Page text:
Recent significant strains on our healthcare system, especially bedside care providers, have highlighted the reality that institutional staffing ratios currently employed are based on outdated care delivery models and unrealistic budgetary considerations. As a result, organizational leadership is continually tasked with staffing units for maximum patient outcomes while exhausting the least resources possible. Historically, formulas have determined patient care staffing needs by calculating hours per patient per day. While individual state legislation has improved transparency in staffing ratios, the impact on actual patient care has been less than seismic. Continued focus on numbers rather than acuity and nurse skill level have plagued the process, and while staff has certainly suffered, patients have borne the brunt of this system failure.
From a risk management perspective, the trajectory from insufficient staffing to poor care and less-than-optimal outcomes should not be a surprise. Yet, somehow, to many facility executives, it is. Current evidence-based research points to lower nurse-to-patient staffing ratios as a key quality indicator for disease-specific outcomes and patient satisfaction. According to the American Nurses Association, we continue to face a staffing crisis challenged by an aging population, cost-saving strategies, and workplace stressors. Sicker patients with complex, multifaceted, interdisciplinary needs are the rule rather than the exception. Staffing models that consider the acuity of patients and the number of patients, while seemingly obvious, are rarely utilized.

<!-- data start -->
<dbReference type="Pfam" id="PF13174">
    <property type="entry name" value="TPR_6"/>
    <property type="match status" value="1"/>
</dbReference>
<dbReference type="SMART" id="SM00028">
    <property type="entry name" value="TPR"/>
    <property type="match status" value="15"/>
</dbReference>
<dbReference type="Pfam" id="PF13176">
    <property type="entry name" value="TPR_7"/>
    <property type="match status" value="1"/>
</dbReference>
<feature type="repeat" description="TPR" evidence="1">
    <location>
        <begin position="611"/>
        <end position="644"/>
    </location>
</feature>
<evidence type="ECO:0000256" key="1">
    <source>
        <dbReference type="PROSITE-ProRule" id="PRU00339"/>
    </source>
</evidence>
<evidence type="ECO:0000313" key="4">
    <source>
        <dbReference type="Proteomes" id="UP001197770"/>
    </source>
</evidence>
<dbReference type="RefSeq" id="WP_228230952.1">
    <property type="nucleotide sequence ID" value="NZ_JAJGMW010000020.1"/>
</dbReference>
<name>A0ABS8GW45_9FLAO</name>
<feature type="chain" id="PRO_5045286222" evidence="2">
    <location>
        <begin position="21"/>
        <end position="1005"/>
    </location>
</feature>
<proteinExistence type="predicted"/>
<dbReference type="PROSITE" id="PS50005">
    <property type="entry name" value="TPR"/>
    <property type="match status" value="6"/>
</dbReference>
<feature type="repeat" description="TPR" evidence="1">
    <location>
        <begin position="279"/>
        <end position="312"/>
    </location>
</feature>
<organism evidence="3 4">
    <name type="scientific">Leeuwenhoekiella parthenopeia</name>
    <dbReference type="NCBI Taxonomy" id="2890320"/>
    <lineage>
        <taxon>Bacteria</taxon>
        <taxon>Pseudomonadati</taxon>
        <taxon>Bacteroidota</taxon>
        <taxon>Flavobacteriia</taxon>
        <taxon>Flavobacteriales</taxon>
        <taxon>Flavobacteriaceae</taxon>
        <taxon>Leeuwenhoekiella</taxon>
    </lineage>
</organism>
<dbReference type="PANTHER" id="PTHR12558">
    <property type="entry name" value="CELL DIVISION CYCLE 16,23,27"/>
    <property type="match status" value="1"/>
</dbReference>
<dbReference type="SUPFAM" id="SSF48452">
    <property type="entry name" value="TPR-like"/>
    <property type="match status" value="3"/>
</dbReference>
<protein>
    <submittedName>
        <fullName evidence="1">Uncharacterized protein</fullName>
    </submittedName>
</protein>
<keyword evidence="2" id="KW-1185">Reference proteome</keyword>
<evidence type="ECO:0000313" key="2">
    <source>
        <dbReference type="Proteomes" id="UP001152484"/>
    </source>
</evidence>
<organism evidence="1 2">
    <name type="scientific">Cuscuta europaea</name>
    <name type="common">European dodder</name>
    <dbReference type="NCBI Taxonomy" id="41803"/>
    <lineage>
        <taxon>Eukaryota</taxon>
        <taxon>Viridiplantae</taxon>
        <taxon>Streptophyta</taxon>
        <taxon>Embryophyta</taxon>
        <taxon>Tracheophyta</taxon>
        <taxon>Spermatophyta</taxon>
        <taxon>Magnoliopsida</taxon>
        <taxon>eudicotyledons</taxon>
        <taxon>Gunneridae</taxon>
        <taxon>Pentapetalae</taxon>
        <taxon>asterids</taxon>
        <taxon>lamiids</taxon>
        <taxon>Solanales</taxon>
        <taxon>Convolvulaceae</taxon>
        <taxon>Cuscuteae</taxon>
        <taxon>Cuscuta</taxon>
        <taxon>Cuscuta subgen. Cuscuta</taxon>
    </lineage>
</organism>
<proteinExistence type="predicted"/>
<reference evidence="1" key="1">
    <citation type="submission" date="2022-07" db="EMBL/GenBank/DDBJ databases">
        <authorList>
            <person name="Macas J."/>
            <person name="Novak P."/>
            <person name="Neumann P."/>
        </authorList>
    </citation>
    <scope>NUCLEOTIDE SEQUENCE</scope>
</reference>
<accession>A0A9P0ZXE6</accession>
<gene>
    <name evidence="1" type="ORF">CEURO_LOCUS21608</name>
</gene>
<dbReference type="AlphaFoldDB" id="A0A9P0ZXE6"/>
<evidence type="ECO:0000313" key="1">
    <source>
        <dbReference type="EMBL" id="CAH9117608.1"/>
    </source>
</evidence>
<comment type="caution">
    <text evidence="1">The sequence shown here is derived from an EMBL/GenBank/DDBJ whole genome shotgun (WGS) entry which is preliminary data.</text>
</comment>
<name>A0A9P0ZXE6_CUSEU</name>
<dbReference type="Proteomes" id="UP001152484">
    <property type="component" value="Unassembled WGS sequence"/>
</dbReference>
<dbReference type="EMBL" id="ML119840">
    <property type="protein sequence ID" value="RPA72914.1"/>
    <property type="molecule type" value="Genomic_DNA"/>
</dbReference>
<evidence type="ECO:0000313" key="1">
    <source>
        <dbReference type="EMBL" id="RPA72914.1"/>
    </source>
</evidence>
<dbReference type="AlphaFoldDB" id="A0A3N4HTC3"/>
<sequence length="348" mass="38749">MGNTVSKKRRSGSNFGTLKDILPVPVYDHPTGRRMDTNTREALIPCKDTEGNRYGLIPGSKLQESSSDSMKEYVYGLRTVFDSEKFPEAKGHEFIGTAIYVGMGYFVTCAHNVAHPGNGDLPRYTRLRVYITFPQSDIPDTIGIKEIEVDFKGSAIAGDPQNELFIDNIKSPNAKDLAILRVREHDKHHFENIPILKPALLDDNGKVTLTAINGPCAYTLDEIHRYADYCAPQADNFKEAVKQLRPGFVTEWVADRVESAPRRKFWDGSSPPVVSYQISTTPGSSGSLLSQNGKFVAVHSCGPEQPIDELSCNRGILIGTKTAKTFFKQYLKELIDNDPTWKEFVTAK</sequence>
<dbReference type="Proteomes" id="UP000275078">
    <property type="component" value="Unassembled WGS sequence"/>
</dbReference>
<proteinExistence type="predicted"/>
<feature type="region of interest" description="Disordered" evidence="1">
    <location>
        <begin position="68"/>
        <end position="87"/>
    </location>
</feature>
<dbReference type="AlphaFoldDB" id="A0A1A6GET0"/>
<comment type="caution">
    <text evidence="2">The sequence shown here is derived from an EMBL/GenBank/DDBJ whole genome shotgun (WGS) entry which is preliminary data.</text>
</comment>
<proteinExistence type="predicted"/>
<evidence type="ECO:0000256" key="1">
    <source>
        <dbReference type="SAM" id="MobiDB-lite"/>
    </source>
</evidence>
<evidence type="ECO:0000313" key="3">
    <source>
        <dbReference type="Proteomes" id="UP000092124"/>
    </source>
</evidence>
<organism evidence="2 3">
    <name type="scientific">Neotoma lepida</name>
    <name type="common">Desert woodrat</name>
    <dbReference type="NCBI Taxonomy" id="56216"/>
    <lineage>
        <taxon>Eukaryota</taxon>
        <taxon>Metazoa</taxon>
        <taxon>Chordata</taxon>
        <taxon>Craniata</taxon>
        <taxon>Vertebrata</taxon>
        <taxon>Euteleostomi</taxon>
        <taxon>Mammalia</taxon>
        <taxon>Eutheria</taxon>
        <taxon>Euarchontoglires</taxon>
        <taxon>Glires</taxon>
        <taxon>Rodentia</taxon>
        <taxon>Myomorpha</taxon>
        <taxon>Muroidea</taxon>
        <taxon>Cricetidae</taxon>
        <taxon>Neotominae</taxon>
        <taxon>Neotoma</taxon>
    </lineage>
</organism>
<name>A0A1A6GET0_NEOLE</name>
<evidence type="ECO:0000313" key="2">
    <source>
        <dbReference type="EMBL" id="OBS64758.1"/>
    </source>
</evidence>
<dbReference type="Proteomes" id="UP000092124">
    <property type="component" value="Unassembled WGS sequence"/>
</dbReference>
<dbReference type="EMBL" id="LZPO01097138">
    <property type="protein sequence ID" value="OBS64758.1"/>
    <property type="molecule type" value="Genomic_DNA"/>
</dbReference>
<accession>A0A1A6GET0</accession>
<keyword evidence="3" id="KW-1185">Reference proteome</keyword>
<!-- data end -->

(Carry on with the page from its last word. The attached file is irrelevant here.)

Day after day, nurse staffing ratios continue to be purely numbers-driven. Even as the Covid pandemic magnified how patient acuity influences staffing deficiencies, numbers continued to drive staffing, fueling staff burnout and compassion fatigue, dissatisfied patients and families, and unsafe delivery of care. Nurse staffing norms are pennywise but pound foolish, adding to increased areas of exposure to liability requiring countless dollars spent defending resultant negligence claims. A thorough evaluation of how staffing is determined, considering more than just dollars and cents, but the complexity of patient acuity, nurse skill level, presence of ancillary staff, and treatments ordered, while more expensive, is more cost-effective in the long run.